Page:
Love: The Greatest Commandment
The longer I know Christ the simpler His message becomes. In recent years, I have come to realize that much of what I believe doctrinally has no importance apart from loving Him and His people. We can preach and teach many things but when we stand before Him what will really matter is how we have loved Him and our brothers and sisters. But love is more than an emotional feeling. It is an expression of God’s giving nature, which sets self aside and seeks the needs of others.
The religious people were always trying to trick Jesus into saying something that they could hold against Him. One day they sent a lawyer to test him with a question. “Teacher,” the lawyer asked, “which is the great commandment in the Law?” (Matt. 22:36).
Jesus answered, “You shall love the Lord your God with all your heart and with all your soul and with all your mind. This is the great and first commandment. And a second is like it: You shall love your neighbor as yourself. On these two commandments depend all the Law and the Prophets.” Amazingly, in answering the lawyer’s question, Jesus had summarized for all of us the perfect will of God. He gave to them the commandment of God that all of the law and the prophets depend upon. The law and the prophets is the entire revelation of God’s will in the Old Testament Scriptures. If we miss this important commandment, we have missed everything.
But love is misunderstood. It is not a shallow emotional feeling but a deep, abiding expression of the nature of God that sacrifices all for the sake of others. Jesus told Nicodemus, “For God so loved the world, that he gave his only Son, that whosoever believes in him should not perish but have eternal life” (John 3:16). The measure of God’s love for the world was the extent to which He was willing to give. He gave His most cherished possession, His Son, to the world, people who despise and reject Him. He allowed the ones for whom His Son would die to despise, torture and crucify the One He loved the most. He did so because He loved.
The love that grows in our lives will have the same giving, sacrificing qualities. Love is God expressed in us for “God is love” (1 John 4:8). It causes a husband to lay down his life for his wife. It causes a wife to lay down her selfish desires for her husband. It motivates Christians to set aside their selfish agendas for the sake of fellowship and oneness in Christ. It is the driving force behind all true spiritual life. The church is realized through its expression and people are drawn to the love they see in those who possess it.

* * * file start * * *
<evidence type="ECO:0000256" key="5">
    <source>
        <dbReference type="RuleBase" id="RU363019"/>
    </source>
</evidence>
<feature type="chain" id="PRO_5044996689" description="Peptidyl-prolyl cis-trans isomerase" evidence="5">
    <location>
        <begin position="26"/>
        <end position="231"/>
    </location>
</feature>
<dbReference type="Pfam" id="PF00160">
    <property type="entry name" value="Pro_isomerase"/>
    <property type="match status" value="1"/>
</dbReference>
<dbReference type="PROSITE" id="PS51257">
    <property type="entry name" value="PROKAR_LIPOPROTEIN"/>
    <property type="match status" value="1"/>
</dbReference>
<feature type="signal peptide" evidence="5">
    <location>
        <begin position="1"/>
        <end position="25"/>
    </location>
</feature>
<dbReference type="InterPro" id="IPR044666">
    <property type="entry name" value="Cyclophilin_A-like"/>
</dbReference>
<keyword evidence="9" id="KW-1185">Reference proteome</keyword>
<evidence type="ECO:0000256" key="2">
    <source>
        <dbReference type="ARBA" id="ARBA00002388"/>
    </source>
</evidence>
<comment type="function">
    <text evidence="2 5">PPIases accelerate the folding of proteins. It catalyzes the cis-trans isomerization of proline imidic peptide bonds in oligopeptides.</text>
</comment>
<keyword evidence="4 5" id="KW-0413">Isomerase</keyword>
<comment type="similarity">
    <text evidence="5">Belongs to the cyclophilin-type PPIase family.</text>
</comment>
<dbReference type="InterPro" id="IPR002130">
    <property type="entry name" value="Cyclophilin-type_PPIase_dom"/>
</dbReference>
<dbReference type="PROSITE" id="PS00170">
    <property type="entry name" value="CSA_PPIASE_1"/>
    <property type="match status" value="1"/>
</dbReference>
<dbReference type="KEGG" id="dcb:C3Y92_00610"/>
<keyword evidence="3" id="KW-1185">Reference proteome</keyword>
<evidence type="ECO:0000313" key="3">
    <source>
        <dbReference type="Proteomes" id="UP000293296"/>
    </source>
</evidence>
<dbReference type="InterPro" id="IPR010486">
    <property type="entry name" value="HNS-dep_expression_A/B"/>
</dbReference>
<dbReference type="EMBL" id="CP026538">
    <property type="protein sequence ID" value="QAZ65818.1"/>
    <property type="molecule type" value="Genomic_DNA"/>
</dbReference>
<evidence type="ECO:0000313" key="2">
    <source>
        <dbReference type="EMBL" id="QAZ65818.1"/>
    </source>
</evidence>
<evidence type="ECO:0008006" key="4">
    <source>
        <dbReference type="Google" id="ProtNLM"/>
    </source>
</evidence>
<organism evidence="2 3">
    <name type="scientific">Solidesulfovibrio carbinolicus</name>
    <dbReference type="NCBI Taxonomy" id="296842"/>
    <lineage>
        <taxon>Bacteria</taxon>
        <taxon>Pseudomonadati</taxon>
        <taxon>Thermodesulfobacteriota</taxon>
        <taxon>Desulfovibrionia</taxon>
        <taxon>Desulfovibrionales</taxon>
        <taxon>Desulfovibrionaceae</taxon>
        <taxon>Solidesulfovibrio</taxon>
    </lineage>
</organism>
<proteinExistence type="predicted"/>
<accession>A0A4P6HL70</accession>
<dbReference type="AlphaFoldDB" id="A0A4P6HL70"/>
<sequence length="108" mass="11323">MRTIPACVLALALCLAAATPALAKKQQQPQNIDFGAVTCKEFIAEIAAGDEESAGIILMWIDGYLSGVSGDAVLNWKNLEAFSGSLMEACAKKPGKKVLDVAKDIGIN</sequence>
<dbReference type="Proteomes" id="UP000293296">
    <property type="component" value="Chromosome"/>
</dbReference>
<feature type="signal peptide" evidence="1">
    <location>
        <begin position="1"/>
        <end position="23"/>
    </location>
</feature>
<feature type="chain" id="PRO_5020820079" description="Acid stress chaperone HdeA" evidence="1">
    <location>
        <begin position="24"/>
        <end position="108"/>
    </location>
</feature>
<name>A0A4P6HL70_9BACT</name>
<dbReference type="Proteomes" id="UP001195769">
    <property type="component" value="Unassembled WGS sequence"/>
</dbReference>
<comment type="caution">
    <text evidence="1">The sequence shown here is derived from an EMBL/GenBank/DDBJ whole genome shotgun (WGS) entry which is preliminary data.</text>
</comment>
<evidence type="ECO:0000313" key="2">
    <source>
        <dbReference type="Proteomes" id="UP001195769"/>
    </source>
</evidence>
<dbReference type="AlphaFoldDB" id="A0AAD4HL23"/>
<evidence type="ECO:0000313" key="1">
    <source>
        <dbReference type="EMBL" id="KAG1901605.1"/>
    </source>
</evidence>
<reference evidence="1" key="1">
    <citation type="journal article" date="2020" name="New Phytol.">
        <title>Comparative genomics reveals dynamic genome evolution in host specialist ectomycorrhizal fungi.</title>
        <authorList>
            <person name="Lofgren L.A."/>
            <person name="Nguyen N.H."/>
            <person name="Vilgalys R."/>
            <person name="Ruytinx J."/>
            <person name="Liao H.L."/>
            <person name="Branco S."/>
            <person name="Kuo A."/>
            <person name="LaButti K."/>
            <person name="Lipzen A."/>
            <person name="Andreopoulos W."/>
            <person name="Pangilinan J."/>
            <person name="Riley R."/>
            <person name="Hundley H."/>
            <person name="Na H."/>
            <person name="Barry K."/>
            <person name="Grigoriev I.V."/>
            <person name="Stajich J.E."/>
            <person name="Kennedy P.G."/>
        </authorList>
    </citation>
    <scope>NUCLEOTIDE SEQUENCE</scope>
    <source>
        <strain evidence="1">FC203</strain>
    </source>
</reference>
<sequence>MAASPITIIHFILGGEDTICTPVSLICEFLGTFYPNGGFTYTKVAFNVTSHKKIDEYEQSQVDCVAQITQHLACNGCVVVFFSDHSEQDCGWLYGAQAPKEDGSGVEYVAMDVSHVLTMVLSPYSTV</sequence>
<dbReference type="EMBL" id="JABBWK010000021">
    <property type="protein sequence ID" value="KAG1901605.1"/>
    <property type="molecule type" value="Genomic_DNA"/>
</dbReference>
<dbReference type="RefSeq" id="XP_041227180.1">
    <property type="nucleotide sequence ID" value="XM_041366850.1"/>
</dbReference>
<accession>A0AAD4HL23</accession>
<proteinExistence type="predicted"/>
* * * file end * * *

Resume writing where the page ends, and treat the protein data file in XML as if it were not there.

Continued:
Many Christians think of love the way young lovers regard puppy love. Often I have counseled young people planning for marriage only to find a very shallow understanding of love. In our romantic culture we say, “I fell in love,” or “It was love at first sight.” We define love in our selfish culture as a fleeting emotion that meets our selfish needs.
Love is a fruit of the Spirit
Our high divorce rate attests to the fact that this shallow brand of love is a crude counterfeit. It lasts through the honeymoon but eventually wears off in the midst of life’s inevitable challenges. Love is a fruit of the Spirit growing on the tree of life, establishing roots in Christ Himself, and producing works that are the expression of Christ.
For this reason, Christ told us that the greatest commandment is to “love the Lord your God with all your heart and with all your soul and with all your mind.” The key here is the word “all.” Our entire being, spirit, soul, and body, is to love God. How much we love Him can be measured by how much we keep back for ourselves.
We are to love God with all of our heart. Your heart is your spirit, the residing place of God. This shows that love is not something originating in ourselves but in our spirit through the new birth and the process of spiritual growth. We love because He first loved us (1 John 4:19). ‘The love of God has been poured out in our hearts by the Holy Spirit,” Paul declared (Rom 5:5). His love poured into our spirit enables us to love through Him.
We are to love God with all of our soul. The soul is the self-life. It is the source of emotions and the ability to make decisions and reason. Even though God has poured His love into our spirit, we still have the ability to choose how to express our love. We can love little or we can love much. We can love God with all of our soul or we can hold back something for ourselves. Just as a husband wants his wife’s full measure of love, God wants all of the love our soul can give. How tragic is a marriage in which a man keeps other lovers for his selfish pleasure. God is a jealous God and does not intend to share our love with other lovers.
Love sacrifices for the sake of Others